‘Water/Ways’ exhibit creates environmental consciousness at UTEP

One+section+of+the+%E2%80%9CWater%2FWays%E2%80%9D+exhibit+at+the+UTEP+Centennial+Museum+emphasizes+the+popularity+of+water+and+how+many+use+it+for+recreational+purposes.+

Annabella Mireles

One section of the “Water/Ways” exhibit at the UTEP Centennial Museum emphasizes the popularity of water and how many use it for recreational purposes.

Maria L. Guerrero Duran, Web Editor

As Earth Day approaches on April 22, the Centennial Museum and Chihuahuan Desert Garden are hosting the Smithsonian Institu-tion’s travel exhibit “Water/Ways,” hoping to raise awareness of how we depend on water not only for regular consumption but for every-day needs.

From March 5 through June 25, students are invited to attend the interactive exhibit that explains the various uses of water, such as the manufacturing of clothing, religious rituals, trade, recreational activities, and agriculture.

As the world’s largest museum, research and education complex, the Smithsonian Institution raises questions such as “How do Americans use water? How is water represented in our society? In what ways do we use water as a symbol?” according to the Smithsonian’s website.

“It’s (the Smithsonian section of the exhibit) telling a national story, and we’re telling more of a local story. They complement each other,” said Centennial Museum and Chihuahuan Desert Director Daniel Carey-Whalen. “The Smithsonian exhibit talks about watersheds, where people are getting their water, and how a water site connects us. Simultaneously, we are telling the story of our watershed (Rio Grande).”

The exhibit invites the audience to reignite their connections to water by listing places where water is used recreationally, such as Rio Bosque, Ascarate Lake and Hueco Tanks.

According to the exhibit’s website, the purpose is for people to appreciate the beauty and richness of water, especially in the desert region.

“Dealing with water in the Southwest is such an important topic. I think it really is going to define us in the future, especially as we keep having these megadroughts, as global climate change keeps exacerbating weather patterns or just not getting the water that we used to get,” Carey-Whalen said.

During the exhibit, the public can learn about El Paso Water’s plan for a more sustainable future, by hoping to increase water sources by about 50 percent by 2050. The methods discussed are the expansion of desalination plants to use brackish water, and more advanced purification methods to treat wastewater.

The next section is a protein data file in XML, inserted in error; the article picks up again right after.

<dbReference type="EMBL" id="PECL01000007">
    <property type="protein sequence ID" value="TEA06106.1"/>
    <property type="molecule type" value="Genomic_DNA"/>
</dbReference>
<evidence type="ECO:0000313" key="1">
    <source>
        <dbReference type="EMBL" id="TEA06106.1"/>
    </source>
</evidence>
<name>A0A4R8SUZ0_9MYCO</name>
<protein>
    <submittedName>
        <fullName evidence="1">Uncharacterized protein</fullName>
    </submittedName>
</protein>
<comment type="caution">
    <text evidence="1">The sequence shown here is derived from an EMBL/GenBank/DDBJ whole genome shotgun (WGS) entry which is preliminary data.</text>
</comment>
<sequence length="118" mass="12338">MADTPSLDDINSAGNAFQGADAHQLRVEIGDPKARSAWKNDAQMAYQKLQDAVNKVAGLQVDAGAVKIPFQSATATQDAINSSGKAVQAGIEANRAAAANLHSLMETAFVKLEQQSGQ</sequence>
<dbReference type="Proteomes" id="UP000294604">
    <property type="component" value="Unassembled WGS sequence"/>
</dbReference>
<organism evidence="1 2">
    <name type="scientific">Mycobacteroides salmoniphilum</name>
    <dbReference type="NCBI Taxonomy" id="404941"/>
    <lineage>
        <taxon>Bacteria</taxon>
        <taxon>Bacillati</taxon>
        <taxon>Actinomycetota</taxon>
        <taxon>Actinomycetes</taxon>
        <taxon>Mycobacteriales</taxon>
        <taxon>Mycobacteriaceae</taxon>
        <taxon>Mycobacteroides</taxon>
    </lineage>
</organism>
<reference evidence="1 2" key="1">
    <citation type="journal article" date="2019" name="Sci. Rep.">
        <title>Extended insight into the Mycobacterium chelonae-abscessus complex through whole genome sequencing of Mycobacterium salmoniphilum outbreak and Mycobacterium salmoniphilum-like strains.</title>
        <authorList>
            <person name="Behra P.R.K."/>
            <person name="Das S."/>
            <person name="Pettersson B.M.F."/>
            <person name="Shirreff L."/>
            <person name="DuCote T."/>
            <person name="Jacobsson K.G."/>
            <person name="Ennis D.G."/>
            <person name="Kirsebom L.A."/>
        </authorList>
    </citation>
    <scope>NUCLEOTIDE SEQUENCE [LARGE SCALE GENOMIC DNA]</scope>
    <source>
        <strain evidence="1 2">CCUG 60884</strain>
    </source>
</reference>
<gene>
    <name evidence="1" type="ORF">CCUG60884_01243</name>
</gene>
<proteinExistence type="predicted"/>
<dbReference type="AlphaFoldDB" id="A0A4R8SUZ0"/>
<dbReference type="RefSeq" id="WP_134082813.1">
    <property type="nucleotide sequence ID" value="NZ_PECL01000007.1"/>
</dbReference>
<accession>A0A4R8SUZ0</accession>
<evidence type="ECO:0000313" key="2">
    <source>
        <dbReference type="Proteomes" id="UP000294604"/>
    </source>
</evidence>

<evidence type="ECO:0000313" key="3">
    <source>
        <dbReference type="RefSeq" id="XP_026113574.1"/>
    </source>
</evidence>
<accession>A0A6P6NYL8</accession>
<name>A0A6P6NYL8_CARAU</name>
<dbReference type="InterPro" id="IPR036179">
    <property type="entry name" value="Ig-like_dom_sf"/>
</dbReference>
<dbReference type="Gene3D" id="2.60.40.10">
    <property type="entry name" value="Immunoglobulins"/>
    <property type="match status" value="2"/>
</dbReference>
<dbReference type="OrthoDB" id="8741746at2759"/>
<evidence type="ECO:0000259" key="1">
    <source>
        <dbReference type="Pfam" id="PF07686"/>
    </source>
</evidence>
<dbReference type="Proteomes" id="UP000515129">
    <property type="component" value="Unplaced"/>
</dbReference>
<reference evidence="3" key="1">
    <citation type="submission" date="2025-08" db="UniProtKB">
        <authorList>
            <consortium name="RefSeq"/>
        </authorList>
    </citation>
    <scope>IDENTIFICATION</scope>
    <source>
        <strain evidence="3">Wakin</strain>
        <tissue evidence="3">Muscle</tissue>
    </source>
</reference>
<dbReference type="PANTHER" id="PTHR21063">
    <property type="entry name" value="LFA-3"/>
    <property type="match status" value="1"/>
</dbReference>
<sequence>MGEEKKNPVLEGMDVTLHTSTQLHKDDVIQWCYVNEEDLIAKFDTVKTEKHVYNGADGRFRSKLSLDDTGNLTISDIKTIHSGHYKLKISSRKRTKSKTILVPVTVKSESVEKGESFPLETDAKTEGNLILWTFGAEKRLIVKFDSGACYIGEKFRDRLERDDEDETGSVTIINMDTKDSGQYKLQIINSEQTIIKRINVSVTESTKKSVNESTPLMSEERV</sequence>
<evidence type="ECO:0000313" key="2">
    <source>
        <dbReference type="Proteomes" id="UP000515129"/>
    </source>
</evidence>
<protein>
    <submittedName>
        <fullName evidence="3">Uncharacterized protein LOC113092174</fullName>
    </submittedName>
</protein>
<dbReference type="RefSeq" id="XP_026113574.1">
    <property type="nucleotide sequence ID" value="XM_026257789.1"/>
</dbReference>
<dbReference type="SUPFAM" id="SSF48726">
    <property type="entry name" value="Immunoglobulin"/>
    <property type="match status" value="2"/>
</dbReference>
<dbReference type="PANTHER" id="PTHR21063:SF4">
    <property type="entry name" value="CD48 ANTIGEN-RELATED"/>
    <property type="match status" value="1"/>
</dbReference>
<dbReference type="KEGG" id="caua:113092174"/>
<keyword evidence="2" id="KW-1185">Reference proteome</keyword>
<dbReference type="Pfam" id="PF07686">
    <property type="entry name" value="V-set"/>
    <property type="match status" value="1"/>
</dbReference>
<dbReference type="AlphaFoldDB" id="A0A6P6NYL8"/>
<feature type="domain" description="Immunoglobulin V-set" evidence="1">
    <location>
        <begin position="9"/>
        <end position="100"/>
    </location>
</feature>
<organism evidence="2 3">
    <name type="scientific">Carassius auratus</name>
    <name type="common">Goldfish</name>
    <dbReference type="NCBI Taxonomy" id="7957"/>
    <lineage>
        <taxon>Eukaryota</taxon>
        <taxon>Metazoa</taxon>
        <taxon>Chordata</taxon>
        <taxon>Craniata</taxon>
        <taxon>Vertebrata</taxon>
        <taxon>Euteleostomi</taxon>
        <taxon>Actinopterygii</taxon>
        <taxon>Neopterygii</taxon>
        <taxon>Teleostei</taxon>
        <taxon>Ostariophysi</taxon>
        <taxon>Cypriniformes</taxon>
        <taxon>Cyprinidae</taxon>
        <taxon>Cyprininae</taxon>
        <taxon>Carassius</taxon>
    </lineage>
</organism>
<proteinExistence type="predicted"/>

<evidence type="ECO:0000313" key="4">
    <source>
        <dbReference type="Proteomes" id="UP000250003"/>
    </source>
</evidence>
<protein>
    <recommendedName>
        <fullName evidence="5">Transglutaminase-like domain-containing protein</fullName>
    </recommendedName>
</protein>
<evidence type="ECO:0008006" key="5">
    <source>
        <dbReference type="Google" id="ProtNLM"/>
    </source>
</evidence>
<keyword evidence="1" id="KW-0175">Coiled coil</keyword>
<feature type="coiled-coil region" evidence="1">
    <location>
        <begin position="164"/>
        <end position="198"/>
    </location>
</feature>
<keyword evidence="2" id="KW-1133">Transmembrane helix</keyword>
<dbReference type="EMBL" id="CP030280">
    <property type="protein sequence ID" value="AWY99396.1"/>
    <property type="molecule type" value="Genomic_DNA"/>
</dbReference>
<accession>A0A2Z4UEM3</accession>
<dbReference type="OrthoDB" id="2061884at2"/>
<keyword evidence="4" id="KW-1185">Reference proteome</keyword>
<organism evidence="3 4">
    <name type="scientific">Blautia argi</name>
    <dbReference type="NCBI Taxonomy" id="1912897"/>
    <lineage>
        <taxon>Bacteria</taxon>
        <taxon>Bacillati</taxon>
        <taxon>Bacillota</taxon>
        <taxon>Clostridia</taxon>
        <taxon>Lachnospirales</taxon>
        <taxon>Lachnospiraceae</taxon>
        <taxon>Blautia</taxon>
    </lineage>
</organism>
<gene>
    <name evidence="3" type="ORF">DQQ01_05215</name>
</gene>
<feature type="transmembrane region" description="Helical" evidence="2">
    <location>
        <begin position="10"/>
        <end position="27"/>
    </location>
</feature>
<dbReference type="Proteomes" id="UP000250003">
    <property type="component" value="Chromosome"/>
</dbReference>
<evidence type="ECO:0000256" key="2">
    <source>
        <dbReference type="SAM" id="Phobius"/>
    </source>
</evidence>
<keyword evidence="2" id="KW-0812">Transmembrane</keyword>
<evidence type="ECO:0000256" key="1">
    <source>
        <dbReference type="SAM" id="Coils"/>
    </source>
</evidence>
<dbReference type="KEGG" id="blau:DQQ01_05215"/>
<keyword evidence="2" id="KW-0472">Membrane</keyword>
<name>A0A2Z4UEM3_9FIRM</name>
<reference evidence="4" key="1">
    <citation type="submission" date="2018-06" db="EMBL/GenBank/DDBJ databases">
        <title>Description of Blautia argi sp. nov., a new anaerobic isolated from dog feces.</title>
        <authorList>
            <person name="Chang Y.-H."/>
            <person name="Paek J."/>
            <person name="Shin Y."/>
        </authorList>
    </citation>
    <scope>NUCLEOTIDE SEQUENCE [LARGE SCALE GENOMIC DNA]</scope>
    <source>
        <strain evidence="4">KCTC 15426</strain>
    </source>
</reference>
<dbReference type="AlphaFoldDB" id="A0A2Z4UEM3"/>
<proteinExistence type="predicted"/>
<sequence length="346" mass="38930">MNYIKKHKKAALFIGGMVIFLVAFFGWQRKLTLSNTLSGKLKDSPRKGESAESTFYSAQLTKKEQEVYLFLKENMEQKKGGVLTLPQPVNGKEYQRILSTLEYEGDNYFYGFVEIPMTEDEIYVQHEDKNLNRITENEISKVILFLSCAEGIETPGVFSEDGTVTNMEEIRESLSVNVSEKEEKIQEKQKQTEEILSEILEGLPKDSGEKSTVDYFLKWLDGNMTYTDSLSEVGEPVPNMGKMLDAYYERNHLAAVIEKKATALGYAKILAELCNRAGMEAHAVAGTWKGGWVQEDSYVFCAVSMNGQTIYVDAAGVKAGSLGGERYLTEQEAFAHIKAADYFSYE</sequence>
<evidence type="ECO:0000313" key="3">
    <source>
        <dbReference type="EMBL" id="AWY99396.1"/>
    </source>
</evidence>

Carey-Whalen said he has lived in El Paso for 10 years and recognizes the job that El Paso Water has been doing.

According to Carey-Whalen, El Paso is home to the largest inland desalination plant, and deals with two major problems in the area, not having enough water and the salinity of water. The desalination of water is going to allow El Pasoans to get more drinkable water from brackish water.

The exhibit also focuses on the actions that have been taken to help the natural environment survive through the scarcity and pollution of water.

The restoration of native habitat in the Rio Bosque Wetlands Park has increased biodiversity, and now more birds, coyotes, bobcats and beavers can be spotted in the region. Not only has the fauna recovered, but flora too. Comparative images from 1997 to 2019 are part of the exhibit to show how the restoration project has brought life back to the river channels in the region.

To make the exhibit more dynamic and entertaining for the audience, visitors can find booklets, objects such as a view master with travel reels, native American ceramic jars, 3D maps of the region, and interactive displays. A touchscreen is included with information on topics regarding how water has influenced art, its relation to spirituality, description of deep ocean environments and among other fun facts.

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  • The exhibit features multiple interactive areas such as “How Much Water” which shows the number of gallons needed for various products.

  • One section of the exhibit emphasizes the popularity of water and how many use it for recreational purposes.

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“We want everyone to visit the exhibits. So many of our problems aren’t gonna be solved by technology; they’re gonna be solved by people. We gotta get people in the same room and figure out how can we help,” Carey-Whalen said.

The Centennial Museum and exhibit are open to the public from 10 a.m. to 4p.m., Monday through Saturday, with no admission fees.

For information about the exhibit visit Centennial Museum’s website and the Smithsonian Institution’s website.

Maria L. Guerrero Duran is the web and copy editor and may be reached at [email protected]; @bymariaguerrero both on Instagram and Twitter.